On May 25th, 2007 Tom Adams said:

William – if your Social Security Number is on the bonds, your odds are 100%. However, sometimes gift bonds have the SSN of the giver. In that case, you odds improve if you can give the SSNs of the relatives who gave you the bonds when you make your request.

Tom Adams

On May 29th, 2007 Cheri Ward said:

My daughter received a bond in the mail without any name as to who it was from. How do we know who sent this to send a thank you?

On May 31st, 2007 Tom Adams said:

Cheri – see Who gave us this bond?

Tom Adams

On September 7th, 2007 Mary Ann Johnson said:

My father had bonds in his posession which had belonged to his father. Since his death we have not been able to find the bonds and don’t know if they were ever cashed. Is there any way to track these bonds down and if so can they be paid out to the one remaining daughter or grandchildren.

On September 8th, 2007 Tom Adams said:

Hi Mary Ann – The Executor of your father’s estate should follow the instructions at the top of this page.

Tom Adams

On October 11th, 2007 Anne said:

Many years ago I had savings bonds stolen in a robbery. They were from my grandparents, given to me at the time of my birth. I am a Canadian citizen and they were American, living in Mass. at the time. I do not know either one of thier SSN numbers, and being Canadian I do not have an SSN. What is the likelihood that if I only have names, that I will get any information regarding these bonds? Many thanks for all your help!

On October 12th, 2007 Tom Adams said:

Hi Anne – It will depend on how common your name is. If it’s Anne Smith, for example, your chances aren’t as good as they would be if your name was more unusual. In any case, it’s worth a try.

Tom Adams

On November 30th, 2007 Mandy said:

During our move recently, our file containing our vital records and our family’s savings bonds went missing! My kids have received many savings bonds as gifts from many people. Is it possible to send just one letter to inquire about myself, my husband, and all three of my kids. We have no idea what the serial #s are, the dates of issuance, or the giver’s SSN! Is it hopeless? (and don’t worry – we are getting a safe deposit box)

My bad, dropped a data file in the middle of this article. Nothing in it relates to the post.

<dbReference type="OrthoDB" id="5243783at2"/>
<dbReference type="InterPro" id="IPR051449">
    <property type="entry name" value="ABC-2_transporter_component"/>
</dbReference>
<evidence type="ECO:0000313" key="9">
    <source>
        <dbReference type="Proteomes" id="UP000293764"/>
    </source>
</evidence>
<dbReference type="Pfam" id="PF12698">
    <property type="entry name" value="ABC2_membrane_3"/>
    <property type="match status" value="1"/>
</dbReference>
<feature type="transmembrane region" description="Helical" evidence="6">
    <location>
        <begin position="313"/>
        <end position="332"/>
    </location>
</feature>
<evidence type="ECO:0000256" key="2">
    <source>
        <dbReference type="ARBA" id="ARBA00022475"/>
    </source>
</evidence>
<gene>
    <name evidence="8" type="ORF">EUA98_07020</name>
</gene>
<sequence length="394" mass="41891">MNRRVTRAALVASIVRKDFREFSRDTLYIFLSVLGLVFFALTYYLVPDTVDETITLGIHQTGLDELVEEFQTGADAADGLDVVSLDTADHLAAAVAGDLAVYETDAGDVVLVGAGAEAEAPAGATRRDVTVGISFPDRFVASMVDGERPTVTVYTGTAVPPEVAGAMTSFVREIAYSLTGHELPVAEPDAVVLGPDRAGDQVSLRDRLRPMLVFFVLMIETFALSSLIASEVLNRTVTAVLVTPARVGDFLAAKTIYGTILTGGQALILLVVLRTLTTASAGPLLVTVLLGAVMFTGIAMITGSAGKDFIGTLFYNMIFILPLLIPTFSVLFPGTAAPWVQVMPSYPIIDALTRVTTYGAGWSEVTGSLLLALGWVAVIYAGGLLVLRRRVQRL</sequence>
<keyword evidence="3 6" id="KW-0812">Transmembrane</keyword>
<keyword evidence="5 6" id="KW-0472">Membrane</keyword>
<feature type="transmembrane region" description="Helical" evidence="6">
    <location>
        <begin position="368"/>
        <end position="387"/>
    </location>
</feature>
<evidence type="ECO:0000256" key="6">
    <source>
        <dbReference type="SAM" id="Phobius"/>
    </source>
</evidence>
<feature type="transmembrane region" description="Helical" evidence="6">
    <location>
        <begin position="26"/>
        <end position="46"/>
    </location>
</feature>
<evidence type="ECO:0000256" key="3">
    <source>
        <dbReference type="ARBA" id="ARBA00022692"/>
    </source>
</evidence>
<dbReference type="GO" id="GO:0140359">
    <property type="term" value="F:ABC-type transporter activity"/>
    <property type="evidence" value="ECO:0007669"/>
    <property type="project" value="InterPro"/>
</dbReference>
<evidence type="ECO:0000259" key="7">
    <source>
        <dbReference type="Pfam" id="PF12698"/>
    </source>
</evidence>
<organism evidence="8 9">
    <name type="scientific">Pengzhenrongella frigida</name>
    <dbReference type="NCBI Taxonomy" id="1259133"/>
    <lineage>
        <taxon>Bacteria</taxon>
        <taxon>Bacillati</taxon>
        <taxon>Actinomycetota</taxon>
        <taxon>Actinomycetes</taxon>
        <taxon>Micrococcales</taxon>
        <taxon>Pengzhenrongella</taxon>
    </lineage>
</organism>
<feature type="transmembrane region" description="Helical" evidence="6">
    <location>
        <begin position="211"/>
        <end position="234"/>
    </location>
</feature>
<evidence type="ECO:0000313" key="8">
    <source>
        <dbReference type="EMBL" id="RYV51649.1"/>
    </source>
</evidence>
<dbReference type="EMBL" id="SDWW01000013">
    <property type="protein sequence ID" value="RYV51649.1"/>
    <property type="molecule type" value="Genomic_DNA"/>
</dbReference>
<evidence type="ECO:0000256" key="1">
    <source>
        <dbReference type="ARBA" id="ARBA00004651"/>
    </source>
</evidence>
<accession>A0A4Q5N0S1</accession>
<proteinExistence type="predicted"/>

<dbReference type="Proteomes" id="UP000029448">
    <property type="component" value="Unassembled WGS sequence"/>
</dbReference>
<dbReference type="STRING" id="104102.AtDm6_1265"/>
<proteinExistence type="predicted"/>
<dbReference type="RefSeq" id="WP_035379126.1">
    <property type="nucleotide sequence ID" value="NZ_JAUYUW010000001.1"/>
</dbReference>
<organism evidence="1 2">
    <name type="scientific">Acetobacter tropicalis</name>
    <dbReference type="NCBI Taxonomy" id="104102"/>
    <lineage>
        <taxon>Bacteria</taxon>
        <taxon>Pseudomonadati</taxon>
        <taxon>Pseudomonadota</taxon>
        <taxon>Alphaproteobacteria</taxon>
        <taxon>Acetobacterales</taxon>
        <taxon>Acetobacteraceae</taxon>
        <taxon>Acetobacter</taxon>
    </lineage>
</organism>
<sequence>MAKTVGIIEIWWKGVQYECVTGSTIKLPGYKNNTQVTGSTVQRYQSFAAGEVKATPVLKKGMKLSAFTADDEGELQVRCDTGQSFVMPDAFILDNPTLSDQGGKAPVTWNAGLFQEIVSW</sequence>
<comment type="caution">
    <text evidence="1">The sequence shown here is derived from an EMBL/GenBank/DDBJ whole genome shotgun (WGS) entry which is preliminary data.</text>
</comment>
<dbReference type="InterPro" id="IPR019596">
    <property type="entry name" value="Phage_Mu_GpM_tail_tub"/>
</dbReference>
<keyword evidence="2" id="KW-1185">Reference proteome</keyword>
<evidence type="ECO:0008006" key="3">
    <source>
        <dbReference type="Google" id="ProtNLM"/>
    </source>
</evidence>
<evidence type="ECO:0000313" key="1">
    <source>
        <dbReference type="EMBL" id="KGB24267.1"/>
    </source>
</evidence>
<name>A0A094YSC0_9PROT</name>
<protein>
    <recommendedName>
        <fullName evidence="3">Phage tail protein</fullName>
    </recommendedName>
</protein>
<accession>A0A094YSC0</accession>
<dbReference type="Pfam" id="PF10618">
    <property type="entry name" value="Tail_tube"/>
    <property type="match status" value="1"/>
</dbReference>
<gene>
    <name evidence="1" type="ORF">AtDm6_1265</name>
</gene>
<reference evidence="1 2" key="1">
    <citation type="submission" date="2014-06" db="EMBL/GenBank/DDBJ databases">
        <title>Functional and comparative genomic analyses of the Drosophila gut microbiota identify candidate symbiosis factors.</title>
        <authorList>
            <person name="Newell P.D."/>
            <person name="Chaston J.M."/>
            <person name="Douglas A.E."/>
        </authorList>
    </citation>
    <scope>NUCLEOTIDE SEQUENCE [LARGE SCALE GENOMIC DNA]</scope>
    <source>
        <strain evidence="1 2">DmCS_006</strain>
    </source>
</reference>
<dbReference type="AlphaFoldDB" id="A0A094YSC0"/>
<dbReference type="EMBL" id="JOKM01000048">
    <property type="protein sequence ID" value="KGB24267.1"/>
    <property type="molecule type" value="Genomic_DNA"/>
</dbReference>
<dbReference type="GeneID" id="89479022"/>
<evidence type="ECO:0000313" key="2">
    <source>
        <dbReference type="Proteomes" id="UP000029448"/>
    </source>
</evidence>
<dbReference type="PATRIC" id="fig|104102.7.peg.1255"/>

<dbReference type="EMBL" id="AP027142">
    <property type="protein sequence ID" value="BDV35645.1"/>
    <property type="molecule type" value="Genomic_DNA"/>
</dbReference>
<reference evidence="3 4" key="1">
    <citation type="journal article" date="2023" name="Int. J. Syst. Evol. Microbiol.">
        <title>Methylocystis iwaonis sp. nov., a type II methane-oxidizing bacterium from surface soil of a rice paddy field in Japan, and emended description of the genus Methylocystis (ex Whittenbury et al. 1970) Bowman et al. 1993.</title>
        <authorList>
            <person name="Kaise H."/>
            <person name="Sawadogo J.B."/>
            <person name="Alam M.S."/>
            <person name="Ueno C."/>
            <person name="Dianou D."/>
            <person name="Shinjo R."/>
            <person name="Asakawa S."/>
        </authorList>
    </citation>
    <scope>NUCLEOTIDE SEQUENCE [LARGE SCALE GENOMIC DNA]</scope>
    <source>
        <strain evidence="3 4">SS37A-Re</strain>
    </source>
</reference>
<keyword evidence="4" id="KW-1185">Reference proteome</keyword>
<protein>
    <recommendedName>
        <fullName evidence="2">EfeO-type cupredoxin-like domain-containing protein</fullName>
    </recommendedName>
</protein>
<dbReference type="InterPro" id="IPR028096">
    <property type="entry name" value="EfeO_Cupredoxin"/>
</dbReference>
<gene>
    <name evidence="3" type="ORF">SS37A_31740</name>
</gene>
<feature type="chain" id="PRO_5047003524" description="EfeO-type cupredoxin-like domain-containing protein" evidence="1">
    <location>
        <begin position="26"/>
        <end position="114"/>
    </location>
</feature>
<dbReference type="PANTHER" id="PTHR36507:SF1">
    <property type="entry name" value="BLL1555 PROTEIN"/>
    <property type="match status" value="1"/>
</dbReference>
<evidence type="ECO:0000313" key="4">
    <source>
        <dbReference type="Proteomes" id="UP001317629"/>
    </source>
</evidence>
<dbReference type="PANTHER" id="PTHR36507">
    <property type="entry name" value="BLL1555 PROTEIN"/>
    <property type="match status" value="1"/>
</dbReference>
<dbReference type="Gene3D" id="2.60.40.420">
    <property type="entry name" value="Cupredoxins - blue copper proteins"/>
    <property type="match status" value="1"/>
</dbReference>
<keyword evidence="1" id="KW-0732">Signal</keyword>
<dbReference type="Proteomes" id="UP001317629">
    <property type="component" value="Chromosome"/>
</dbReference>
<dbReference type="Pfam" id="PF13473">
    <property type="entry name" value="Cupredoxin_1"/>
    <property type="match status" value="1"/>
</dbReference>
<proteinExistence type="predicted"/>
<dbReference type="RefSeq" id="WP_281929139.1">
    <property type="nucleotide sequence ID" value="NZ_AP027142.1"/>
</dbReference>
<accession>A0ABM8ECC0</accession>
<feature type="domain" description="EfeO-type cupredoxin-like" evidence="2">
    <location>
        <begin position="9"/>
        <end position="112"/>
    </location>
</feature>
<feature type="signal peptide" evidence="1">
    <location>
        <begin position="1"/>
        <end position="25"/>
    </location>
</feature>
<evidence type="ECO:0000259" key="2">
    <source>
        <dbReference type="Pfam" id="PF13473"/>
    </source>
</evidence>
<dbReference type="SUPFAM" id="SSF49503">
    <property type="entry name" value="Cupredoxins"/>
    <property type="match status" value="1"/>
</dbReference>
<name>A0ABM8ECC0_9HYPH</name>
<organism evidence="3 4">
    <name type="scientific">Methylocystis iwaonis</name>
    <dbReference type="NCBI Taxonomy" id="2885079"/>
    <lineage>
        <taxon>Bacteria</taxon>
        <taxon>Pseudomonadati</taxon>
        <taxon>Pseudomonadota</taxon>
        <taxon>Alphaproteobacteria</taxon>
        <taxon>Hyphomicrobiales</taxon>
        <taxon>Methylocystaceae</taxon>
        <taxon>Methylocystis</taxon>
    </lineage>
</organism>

On December 3rd, 2007 Tom Adams said:

Mandy – the Treasury won’t tell you about someone else’s Savings Bonds. So at a minimum you need to include info about all five of you and have all five sign the letter.

Tom Adams

On March 16th, 2008 Rene Colon said:

How do I use existing savings bonds to pay for my sons education ? He is in a trade school.What are the steps ?

On March 18th, 2008 Tom Adams said:

Hi Rene – you cash the bonds and use the money to pay the bill. If you also want a tax deduction, then see my page on the Savings Bond education deduction.

Tom Adams

On April 1st, 2008 Wendy said:

My grandmother bought a bond for me I believe in 2002. I can not seem to locate it anywhere. How do I go about getting it replaced? My dads name is on it also since I was a minor at the time.

On April 1st, 2008 Tom Adams said:

Wendy – the info you’re looking for is here.

Tom Adams

On April 5th, 2008 towanda bell said:

tom, my x husband bought saving bonds through his job at thiocol ( which made bombs in st mary ga and there was a terrible accident, lots of people lost thier lives) we became divorce and a friend kept those bonds for us, he has long since passed away. i dont know my x ss number. and dont know if he had my ss number on the bonds what can i do.

On April 7th, 2008 Tom Adams said:

Hi Towanda – Since your ex-husband bought the bonds, they would have his SS number on them. Unless he had you named as a co-owner or the court awarded the bonds to you in the divorce, you won’t have any ability to make a claim on them.

Tom Adams

On April 12th, 2008 Dolores E Reed said:

How can I find out how many savings bonds I gave to my grandson?

On April 14th, 2008 Tom Adams said: